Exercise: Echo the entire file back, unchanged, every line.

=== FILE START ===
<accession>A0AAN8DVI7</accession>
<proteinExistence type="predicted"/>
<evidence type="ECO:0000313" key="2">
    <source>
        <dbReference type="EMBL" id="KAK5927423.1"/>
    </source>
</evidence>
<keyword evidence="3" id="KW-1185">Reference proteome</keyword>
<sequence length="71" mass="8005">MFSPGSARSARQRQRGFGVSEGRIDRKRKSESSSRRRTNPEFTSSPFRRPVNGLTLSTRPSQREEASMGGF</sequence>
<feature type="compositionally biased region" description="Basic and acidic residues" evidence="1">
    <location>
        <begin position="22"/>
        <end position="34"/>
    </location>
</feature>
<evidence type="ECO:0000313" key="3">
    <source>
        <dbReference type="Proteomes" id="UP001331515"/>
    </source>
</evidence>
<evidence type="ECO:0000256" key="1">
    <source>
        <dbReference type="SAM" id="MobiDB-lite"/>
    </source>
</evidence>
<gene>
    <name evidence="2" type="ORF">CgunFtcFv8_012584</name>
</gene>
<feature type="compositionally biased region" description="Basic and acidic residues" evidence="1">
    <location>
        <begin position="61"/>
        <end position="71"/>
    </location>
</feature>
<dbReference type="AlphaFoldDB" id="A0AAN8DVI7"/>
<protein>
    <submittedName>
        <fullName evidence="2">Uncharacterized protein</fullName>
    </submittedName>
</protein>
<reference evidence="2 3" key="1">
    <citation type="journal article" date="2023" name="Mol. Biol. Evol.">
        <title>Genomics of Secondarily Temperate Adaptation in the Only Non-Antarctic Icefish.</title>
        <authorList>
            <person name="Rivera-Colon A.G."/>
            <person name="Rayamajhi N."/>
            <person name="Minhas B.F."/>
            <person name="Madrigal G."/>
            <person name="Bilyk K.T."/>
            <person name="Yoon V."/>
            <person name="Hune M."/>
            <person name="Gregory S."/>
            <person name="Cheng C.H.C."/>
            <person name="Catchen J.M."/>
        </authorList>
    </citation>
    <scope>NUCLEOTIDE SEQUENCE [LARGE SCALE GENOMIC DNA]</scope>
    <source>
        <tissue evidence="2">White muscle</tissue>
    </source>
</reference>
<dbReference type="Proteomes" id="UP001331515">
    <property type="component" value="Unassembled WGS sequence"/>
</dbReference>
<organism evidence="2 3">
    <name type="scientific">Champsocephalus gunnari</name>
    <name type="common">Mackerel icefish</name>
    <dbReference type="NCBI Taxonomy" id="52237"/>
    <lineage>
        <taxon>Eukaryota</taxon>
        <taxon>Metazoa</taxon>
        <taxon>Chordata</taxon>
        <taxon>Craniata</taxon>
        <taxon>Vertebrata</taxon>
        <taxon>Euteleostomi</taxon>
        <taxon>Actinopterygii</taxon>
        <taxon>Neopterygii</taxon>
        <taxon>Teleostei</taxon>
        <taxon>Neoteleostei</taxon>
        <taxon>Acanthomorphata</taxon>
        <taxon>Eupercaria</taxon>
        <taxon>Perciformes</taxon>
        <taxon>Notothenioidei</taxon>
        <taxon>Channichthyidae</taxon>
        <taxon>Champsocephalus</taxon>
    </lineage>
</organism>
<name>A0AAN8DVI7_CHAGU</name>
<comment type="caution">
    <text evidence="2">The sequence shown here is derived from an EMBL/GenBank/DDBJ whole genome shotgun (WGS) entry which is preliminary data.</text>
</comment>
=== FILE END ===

<accession>A0AAN8DVI7</accession>
<proteinExistence type="predicted"/>
<evidence type="ECO:0000313" key="2">
    <source>
        <dbReference type="EMBL" id="KAK5927423.1"/>
    </source>
</evidence>
<keyword evidence="3" id="KW-1185">Reference proteome</keyword>
<sequence length="71" mass="8005">MFSPGSARSARQRQRGFGVSEGRIDRKRKSESSSRRRTNPEFTSSPFRRPVNGLTLSTRPSQREEASMGGF</sequence>
<feature type="compositionally biased region" description="Basic and acidic residues" evidence="1">
    <location>
        <begin position="22"/>
        <end position="34"/>
    </location>
</feature>
<evidence type="ECO:0000313" key="3">
    <source>
        <dbReference type="Proteomes" id="UP001331515"/>
    </source>
</evidence>
<evidence type="ECO:0000256" key="1">
    <source>
        <dbReference type="SAM" id="MobiDB-lite"/>
    </source>
</evidence>
<gene>
    <name evidence="2" type="ORF">CgunFtcFv8_012584</name>
</gene>
<feature type="compositionally biased region" description="Basic and acidic residues" evidence="1">
    <location>
        <begin position="61"/>
        <end position="71"/>
    </location>
</feature>
<dbReference type="AlphaFoldDB" id="A0AAN8DVI7"/>
<protein>
    <submittedName>
        <fullName evidence="2">Uncharacterized protein</fullName>
    </submittedName>
</protein>
<reference evidence="2 3" key="1">
    <citation type="journal article" date="2023" name="Mol. Biol. Evol.">
        <title>Genomics of Secondarily Temperate Adaptation in the Only Non-Antarctic Icefish.</title>
        <authorList>
            <person name="Rivera-Colon A.G."/>
            <person name="Rayamajhi N."/>
            <person name="Minhas B.F."/>
            <person name="Madrigal G."/>
            <person name="Bilyk K.T."/>
            <person name="Yoon V."/>
            <person name="Hune M."/>
            <person name="Gregory S."/>
            <person name="Cheng C.H.C."/>
            <person name="Catchen J.M."/>
        </authorList>
    </citation>
    <scope>NUCLEOTIDE SEQUENCE [LARGE SCALE GENOMIC DNA]</scope>
    <source>
        <tissue evidence="2">White muscle</tissue>
    </source>
</reference>
<dbReference type="Proteomes" id="UP001331515">
    <property type="component" value="Unassembled WGS sequence"/>
</dbReference>
<organism evidence="2 3">
    <name type="scientific">Champsocephalus gunnari</name>
    <name type="common">Mackerel icefish</name>
    <dbReference type="NCBI Taxonomy" id="52237"/>
    <lineage>
        <taxon>Eukaryota</taxon>
        <taxon>Metazoa</taxon>
        <taxon>Chordata</taxon>
        <taxon>Craniata</taxon>
        <taxon>Vertebrata</taxon>
        <taxon>Euteleostomi</taxon>
        <taxon>Actinopterygii</taxon>
        <taxon>Neopterygii</taxon>
        <taxon>Teleostei</taxon>
        <taxon>Neoteleostei</taxon>
        <taxon>Acanthomorphata</taxon>
        <taxon>Eupercaria</taxon>
        <taxon>Perciformes</taxon>
        <taxon>Notothenioidei</taxon>
        <taxon>Channichthyidae</taxon>
        <taxon>Champsocephalus</taxon>
    </lineage>
</organism>
<name>A0AAN8DVI7_CHAGU</name>
<comment type="caution">
    <text evidence="2">The sequence shown here is derived from an EMBL/GenBank/DDBJ whole genome shotgun (WGS) entry which is preliminary data.</text>
</comment>